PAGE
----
A handful of boats ventured straight west of Trinidad on Tuesday in search of albacore. According to the Humboldt Tuna Club, the top boat landed eight and another had four. Not big numbers, but the fish were all large. Conditions on Wednesday were again ideal and more boats made the trek. The mid-afternoon report indicated the fishing was again slow.

The Oceans:
Eureka

Cape Mendocino is still the lone holding area for salmon, and the Eureka charters are making the run south daily. According to skippers Tony Sepulveda of Shellback Sport Fishing and Tim Klassen of Reel Steel Sport Fishing, the fishing continues to be good. “We’re getting limits, or real close to it, everyday,” said Sepulveda. Klassen added, “It seems like it’s been an early-morning bite, you really need to make those bites stick, or you could be in for a long day. It’s been kind of weird, you can go for a long time with nothing, then in the afternoon they’ll start biting and you’ll be done quick.” The fish being caught have been a pretty good grade. Klassen’s limit on Monday averaged 16 to 17 pounds, with the biggest tipping the scales at 24 pounds.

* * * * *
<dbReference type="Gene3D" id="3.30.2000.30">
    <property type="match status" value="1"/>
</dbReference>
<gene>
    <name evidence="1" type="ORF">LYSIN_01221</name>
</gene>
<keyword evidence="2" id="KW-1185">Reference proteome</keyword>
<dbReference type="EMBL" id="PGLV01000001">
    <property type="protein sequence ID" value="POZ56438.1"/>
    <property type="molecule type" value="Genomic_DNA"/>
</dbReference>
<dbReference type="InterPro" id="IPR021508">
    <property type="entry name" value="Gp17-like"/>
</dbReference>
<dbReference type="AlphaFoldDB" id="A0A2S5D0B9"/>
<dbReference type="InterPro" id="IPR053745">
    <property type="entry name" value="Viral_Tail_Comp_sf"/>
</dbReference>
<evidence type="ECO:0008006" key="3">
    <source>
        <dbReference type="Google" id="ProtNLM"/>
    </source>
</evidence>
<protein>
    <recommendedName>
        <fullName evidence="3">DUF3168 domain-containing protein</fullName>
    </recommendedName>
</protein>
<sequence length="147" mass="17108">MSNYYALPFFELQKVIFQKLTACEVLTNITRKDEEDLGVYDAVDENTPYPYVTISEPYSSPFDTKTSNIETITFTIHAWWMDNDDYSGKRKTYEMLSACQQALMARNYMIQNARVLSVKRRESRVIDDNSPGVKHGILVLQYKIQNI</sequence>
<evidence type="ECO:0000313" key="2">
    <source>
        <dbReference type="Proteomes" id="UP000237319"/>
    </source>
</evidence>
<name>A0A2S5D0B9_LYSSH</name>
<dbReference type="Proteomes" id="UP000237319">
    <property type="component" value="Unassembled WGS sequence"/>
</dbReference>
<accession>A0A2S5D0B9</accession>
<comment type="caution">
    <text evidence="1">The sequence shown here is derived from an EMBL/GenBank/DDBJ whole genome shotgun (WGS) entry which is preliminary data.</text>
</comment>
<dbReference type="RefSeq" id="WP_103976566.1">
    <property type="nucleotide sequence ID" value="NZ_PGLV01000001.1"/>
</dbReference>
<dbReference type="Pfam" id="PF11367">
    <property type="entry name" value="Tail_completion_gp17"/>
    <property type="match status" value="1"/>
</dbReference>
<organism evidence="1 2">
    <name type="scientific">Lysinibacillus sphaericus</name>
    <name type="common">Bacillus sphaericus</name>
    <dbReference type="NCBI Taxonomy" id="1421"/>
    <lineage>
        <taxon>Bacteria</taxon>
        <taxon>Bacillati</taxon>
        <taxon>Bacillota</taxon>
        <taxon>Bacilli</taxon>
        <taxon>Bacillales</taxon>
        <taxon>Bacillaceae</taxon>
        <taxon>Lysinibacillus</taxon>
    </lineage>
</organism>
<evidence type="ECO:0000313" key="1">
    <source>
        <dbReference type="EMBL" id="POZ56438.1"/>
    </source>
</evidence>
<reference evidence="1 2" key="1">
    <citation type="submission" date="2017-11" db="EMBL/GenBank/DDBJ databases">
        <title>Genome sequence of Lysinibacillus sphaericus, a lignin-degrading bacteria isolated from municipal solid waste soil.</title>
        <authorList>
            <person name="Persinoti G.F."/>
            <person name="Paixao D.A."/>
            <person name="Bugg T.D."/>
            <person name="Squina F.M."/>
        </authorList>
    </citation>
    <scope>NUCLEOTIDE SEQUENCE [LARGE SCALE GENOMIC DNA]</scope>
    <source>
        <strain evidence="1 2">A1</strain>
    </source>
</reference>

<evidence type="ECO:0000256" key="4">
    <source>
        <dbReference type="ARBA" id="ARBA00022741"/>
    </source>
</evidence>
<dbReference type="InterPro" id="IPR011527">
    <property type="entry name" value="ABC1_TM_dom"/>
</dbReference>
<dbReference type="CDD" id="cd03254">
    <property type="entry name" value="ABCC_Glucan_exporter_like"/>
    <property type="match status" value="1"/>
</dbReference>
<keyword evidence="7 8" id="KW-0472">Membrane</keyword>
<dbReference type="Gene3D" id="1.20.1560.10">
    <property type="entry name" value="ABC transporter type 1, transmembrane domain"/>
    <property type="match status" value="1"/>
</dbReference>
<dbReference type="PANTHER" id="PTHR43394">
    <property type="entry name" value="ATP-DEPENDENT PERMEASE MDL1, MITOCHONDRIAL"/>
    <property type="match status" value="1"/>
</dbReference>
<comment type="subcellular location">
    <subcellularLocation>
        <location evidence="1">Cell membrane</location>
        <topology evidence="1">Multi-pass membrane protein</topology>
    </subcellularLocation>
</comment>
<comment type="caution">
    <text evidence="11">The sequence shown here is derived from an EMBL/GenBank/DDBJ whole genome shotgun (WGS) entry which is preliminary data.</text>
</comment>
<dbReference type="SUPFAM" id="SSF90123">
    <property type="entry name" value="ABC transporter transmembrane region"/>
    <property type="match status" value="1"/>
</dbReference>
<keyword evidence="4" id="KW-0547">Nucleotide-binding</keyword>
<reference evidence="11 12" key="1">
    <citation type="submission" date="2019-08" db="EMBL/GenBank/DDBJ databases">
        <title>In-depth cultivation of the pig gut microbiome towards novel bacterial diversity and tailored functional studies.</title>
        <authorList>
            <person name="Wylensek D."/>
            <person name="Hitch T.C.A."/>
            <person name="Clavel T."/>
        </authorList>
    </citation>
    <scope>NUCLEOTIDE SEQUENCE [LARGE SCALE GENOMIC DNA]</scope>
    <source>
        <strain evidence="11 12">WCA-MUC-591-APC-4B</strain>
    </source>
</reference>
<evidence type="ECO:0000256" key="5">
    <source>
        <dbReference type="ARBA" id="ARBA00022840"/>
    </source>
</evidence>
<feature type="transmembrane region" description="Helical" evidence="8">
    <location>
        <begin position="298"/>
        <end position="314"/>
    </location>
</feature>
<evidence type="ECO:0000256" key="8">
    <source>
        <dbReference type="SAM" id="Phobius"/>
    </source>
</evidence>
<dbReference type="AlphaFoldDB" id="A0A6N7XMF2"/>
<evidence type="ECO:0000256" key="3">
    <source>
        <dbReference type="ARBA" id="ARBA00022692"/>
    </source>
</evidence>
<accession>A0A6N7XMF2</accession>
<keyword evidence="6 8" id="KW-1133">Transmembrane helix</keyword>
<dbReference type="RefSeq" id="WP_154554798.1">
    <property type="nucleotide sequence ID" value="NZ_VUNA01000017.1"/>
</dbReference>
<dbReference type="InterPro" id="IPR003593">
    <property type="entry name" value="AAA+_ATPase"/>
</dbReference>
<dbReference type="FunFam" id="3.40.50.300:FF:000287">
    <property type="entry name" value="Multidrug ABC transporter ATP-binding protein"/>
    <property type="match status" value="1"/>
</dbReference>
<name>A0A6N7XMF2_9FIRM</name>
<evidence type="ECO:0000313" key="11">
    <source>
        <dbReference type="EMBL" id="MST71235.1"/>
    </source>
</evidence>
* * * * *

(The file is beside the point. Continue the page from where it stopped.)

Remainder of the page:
Trinidad
According to Curt Wilson of Wind Rose Charter, this week’s calm waters did wonders for the rockfish catching. He said, “Everything is easier when the ocean is flat, and that was the case this week. The bite really picked up, and not just the lings and blacks. We had a real good variety each day, with some nice quillbacks and coppers coming over the rail.”

If you’re looking for some help cleaning your catch, 11 year-old Nate Ferguson of Westhaven has setup a fish cleaning stand on the beach below the launch. His prices are very affordable: $1 for rockfish and $2 for lings, cabezon, and salmon.

Shelter Cove
The salmon bite slowed down a little on Saturday, but Captain Trent Slate still managed to put his customers on 8 salmon to 20 pounds along with a pair of Pacific halibut at 37 and 34 pounds. The water temperature jumped up to 59 degrees at the Old Man and the Hat and may have played a part in the slower bite. The salmon bite reportedly picked right back up on Sunday.

Crescent City
According to Chris Hegnes of Crescent City’s Englund Marine, a handful of salmon were caught on Tuesday. “There’s definitely some cooler water sitting west of the Sisters approximately three miles out. The temps are 54 to 55 degrees, while the surrounding water is closer to 60. That looks to be the best spot right now. With the halibut season closing, the effort will turn back to the rockfish, which is still going strong,” Hegnes said.

The Rivers:
Lower Klamath

The lower river has been full of steelhead for a couple of weeks now, with a nice mix of half-pounders and adults to 8 pounds. With water releases scheduled for early next week for the Hoopa Boat Dance, we should see the first real push of fall kings. The Yurok commercial season in the estuary is scheduled to open this Friday, Aug 14.

Find “Fishing the North Coast” on Facebook and fishingthenorthcoast.com for up-to-date fishing reports and North Coast river information. Questions, comments and photos can be emailed to kenny@fishingthenorthcoast.com.